Time Out. For those of you who are not acquainted with this “sport,” Fantasy Football comes down to this: A group of 10-20 guys draft a dream team of football players based on their stats (top picks include LaDainian Tomlinson and Steven Jackson) to battle all season long in an imaginary league on Yahoo, ESPN, CBS or some other virtual football field of choice. All season long the first thing these Fantasy Players will be doing every morning and night is checking their player’s points and eyeing their team’s rankings. It’s their nervous tick. I’m into my second season of Fantasy Football with Craig now. (Some people mark relationships by landmarks like first dates, I’ll stick to seasons of Fantasy sports.) But this year, as I told the girls last week, Craig and I came to a pretty serious decision about our relationship. We’ve decided to make a commitment. We’re co-managing a Fantasy Football team together. (Did you spill your coffee again? Sorry.) Anyway, it’s true. We completed the draft this weekend and got Larry Johnson, Cedric Benson, Terrell Owens, Andre Johnson, and Tom Brady. And now, all season long, we’ll be making decisions together on whom to bench and whom to trade. It’s pretty big, people. I mean lots of couples get married, but how many co-manage Fantasy teams? Unprecedented.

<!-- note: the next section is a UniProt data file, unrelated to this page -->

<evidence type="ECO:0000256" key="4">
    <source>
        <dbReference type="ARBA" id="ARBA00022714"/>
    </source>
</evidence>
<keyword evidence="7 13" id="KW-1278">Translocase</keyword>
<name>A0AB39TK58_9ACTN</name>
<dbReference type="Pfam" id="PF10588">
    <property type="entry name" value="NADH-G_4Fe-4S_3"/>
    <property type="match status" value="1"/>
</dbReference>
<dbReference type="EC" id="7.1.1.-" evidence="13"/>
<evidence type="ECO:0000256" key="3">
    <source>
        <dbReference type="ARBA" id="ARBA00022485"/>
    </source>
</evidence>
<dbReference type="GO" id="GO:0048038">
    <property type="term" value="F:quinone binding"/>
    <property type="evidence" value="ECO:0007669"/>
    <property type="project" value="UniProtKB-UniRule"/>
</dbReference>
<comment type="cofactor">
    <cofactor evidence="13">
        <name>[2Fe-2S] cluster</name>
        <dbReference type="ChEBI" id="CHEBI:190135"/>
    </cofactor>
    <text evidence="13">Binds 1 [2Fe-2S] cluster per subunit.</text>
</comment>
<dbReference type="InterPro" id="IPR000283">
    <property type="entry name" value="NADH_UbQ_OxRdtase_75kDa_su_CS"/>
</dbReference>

Anyway, after dinner, as I was walking home, I got to thinking about a different kind of Fantasy team. What if you were to forget the men in tight pants and instead create a Fantasy Restaurant: follow the same principles of fantasy sports but fill your dream team with the most talented chefs, line cooks, prep guys, managers, waiters, sommeliers, and of course, dishwashers (write to me with your Fantasy restaurant team and I’ll publish them next week.) And I realized that in some way, Yann de Rochefort, who opened Suba five years ago, has been in his very own Fantasy Kitchen league.

Yann, the resident Quarterback, has gone through a couple of star running backs with chefs like Alex Ureña, Louis Bollo, and Chris Santos. And they all produced fine (if different) menus, but they all had other teams on their minds. It wasn’t until he met Seamus Mullen and partnered with him to open Boqueria, their more traditional Catalan restaurant, that he started to really get a running back with vision: someone who could see where the ball needed to go, not just where it was coming from. That sort of shared vision makes all the difference to the scoreboard. Now, I’m now done with this Fantasy Football analogy, don’t worry. (And thanks for indulging me.) But I guess the larger point is that it’s nice to know that sometimes a fantasy turns into quite a fine reality.

Review By: Andrea Strong


CITITOUR MOBILE